Optical flow templates for mobile robot environment understanding
Roberts, Richard Joseph William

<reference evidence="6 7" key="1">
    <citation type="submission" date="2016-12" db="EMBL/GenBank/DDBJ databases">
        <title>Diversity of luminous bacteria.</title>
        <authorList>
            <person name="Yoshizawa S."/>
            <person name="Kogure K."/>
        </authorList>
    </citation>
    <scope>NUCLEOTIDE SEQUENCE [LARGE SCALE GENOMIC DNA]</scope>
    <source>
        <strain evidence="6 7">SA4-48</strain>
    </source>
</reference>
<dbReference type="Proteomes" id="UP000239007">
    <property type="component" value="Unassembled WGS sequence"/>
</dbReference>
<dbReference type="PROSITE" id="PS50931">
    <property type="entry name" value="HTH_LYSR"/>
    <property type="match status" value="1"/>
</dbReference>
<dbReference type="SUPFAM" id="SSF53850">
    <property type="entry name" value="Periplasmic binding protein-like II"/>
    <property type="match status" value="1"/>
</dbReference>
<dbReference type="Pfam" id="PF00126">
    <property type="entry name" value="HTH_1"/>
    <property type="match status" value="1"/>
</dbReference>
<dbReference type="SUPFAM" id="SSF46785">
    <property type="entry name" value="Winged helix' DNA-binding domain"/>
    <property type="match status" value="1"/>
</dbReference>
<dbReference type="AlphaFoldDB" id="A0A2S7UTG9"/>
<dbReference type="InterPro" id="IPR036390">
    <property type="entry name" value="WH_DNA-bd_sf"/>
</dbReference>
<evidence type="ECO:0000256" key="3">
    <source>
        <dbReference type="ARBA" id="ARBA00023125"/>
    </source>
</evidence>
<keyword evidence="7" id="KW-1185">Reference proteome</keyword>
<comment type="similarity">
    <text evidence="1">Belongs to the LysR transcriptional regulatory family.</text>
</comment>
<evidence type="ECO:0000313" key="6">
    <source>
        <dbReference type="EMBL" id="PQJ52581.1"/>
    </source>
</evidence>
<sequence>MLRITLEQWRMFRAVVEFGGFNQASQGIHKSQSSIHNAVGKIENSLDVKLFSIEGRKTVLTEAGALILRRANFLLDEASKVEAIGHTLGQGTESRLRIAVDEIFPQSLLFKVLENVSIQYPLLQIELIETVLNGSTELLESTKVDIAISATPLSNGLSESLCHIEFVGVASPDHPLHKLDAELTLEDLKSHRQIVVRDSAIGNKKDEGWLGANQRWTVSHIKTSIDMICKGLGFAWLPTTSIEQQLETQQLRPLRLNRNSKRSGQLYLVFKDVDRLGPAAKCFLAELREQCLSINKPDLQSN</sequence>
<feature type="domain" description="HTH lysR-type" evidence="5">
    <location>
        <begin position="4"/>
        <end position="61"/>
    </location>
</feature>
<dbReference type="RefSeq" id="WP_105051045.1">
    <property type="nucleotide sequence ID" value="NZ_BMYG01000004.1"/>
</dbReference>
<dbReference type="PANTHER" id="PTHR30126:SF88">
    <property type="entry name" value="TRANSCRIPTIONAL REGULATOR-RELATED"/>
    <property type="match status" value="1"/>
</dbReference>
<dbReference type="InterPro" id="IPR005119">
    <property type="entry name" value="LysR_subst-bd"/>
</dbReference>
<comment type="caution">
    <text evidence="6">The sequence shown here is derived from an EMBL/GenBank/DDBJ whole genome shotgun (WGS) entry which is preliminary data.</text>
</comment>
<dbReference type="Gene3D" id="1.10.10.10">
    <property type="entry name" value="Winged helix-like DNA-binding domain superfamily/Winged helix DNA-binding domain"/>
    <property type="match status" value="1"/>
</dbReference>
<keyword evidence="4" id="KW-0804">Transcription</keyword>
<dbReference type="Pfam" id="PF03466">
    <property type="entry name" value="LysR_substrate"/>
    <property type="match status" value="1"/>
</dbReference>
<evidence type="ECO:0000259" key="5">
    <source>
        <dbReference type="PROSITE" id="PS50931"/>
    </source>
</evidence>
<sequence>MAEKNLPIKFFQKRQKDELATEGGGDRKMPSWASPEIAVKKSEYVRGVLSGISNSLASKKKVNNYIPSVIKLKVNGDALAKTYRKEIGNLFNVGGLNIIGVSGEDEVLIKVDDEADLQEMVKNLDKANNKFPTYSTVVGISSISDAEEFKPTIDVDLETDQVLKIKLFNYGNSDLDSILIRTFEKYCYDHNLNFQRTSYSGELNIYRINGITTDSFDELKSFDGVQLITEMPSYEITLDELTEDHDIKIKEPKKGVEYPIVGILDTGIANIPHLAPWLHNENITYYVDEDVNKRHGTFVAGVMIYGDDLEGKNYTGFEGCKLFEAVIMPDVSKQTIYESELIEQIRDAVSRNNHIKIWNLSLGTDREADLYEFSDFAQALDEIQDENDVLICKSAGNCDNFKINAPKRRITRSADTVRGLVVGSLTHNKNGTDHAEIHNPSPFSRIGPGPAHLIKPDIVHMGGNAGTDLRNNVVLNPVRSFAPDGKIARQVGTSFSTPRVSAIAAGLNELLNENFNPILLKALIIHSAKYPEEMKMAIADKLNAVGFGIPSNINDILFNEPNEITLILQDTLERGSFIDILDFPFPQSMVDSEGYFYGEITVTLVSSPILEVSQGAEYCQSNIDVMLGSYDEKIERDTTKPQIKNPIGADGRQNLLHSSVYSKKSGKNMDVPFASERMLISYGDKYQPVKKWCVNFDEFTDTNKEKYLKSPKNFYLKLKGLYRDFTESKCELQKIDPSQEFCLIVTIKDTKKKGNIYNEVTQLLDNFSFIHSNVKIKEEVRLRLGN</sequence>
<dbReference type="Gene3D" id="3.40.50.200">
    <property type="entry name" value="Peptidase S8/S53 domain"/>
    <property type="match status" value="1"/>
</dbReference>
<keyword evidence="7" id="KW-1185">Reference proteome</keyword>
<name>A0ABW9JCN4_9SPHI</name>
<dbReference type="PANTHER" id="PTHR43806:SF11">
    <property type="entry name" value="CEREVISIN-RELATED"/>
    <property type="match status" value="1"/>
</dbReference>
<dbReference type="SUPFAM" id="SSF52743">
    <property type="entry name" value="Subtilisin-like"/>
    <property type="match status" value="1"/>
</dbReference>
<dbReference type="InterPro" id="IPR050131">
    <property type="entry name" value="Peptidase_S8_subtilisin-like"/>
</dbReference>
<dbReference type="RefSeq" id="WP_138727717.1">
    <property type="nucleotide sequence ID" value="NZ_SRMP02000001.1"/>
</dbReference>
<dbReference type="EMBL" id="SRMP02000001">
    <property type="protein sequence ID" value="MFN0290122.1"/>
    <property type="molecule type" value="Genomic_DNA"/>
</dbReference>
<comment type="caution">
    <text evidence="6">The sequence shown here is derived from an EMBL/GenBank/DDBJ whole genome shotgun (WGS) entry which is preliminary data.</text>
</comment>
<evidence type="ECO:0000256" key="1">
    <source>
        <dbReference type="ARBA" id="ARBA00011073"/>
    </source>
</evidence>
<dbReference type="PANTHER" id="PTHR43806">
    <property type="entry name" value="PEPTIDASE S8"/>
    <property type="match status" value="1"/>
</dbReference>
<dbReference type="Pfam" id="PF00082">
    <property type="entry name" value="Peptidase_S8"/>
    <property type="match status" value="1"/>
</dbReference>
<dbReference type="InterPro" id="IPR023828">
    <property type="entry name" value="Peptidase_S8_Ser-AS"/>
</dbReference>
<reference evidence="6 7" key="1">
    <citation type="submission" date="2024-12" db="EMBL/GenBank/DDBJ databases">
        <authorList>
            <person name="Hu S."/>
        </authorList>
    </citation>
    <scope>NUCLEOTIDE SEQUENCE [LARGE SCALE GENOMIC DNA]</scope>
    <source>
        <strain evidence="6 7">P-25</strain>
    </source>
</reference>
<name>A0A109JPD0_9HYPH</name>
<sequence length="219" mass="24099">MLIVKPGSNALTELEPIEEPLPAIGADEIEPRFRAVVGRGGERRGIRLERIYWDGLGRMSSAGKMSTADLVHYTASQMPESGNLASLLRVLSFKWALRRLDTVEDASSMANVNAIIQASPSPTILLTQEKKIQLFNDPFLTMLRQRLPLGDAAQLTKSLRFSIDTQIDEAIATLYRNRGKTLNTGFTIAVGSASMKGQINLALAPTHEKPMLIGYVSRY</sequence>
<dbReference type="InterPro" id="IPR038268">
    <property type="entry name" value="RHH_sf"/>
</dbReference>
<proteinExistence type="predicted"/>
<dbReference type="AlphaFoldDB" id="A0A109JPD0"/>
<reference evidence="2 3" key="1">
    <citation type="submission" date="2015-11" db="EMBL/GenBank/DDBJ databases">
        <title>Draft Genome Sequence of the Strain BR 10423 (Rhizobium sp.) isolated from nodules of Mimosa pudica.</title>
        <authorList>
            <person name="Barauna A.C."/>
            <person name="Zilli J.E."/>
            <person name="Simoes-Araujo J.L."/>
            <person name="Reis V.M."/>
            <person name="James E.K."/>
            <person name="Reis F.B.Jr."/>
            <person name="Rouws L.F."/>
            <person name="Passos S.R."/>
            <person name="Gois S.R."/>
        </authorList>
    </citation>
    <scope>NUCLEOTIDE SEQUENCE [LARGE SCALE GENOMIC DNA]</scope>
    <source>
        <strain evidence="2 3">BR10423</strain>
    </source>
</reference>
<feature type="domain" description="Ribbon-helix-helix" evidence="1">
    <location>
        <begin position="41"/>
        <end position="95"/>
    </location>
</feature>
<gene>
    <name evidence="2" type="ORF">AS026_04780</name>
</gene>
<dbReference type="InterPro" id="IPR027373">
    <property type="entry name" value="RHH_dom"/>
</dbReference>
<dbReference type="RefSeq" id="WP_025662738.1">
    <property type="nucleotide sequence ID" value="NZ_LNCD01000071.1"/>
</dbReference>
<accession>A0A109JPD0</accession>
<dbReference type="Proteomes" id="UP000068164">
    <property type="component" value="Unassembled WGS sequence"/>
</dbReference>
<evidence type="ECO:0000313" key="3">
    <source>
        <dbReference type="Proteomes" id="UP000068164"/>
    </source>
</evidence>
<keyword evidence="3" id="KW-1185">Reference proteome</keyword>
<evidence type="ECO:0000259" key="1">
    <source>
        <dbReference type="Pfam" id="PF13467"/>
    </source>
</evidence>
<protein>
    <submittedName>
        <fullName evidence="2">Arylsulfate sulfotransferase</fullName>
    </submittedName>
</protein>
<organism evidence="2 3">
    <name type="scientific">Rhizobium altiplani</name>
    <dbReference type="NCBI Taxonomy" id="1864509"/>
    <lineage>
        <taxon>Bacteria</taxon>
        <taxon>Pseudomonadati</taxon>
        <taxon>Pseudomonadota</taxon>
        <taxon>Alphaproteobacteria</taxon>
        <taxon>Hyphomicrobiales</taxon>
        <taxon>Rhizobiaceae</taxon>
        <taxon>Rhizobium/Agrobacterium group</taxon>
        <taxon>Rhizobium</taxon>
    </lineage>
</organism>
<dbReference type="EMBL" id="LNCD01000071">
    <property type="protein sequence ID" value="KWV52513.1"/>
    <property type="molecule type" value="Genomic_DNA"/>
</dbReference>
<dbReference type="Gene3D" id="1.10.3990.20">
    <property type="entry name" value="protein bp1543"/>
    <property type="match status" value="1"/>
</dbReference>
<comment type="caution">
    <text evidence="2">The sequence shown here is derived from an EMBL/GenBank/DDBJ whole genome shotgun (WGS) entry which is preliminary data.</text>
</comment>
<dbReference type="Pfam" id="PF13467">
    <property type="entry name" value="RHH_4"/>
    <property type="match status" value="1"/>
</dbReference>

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In this work we develop optical flow templates. In doing so, we introduce a practical tool for inferring robot egomotion and semantic superpixel labeling using optical flow in imaging systems with arbitrary optics. In order to do this we develop valuable understanding of geometric relationships and mathematical methods that are useful in interpreting optical flow to the robotics and computer vision communities. This work is motivated by what we perceive as directions for advancing the current state of the art in obstacle detection and scene understanding for mobile robots. Specifically, many existing methods build 3D point clouds, which are not directly useful for autonomous navigation and require further processing. Both the step of building the point clouds and the later processing steps are challenging and computationally intensive. Additionally, many current methods require a calibrated camera, which introduces calibration challenges and places limitations on the types of camera optics that may be used. Wide-angle lenses, systems with mirrors, and multiple cameras all require different calibration models and can be difficult or impossible to calibrate at all. Finally, current pixel and superpixel obstacle labeling algorithms typically rely on image appearance. While image appearance is informative, image motion is a direct effect of the scene structure that determines whether a region of the environment is an obstacle. The egomotion estimation and obstacle labeling methods we develop here based on optical flow templates require very little computation per frame and do not require building point clouds. Additionally, they do not require any specific type of camera optics, nor a calibrated camera. Finally, they label obstacles using optical flow alone without image appearance. In this thesis we start with optical flow subspaces for egomotion estimation and detection of “motion anomalies”. We then extend this to multiple subspaces and develop mathematical reasoning to select between them, comprising optical flow templates. Using these we classify environment shapes and label superpixels. Finally, we show how performing all learning and inference directly from image spatio-temporal gradients greatly improves computation time and accuracy.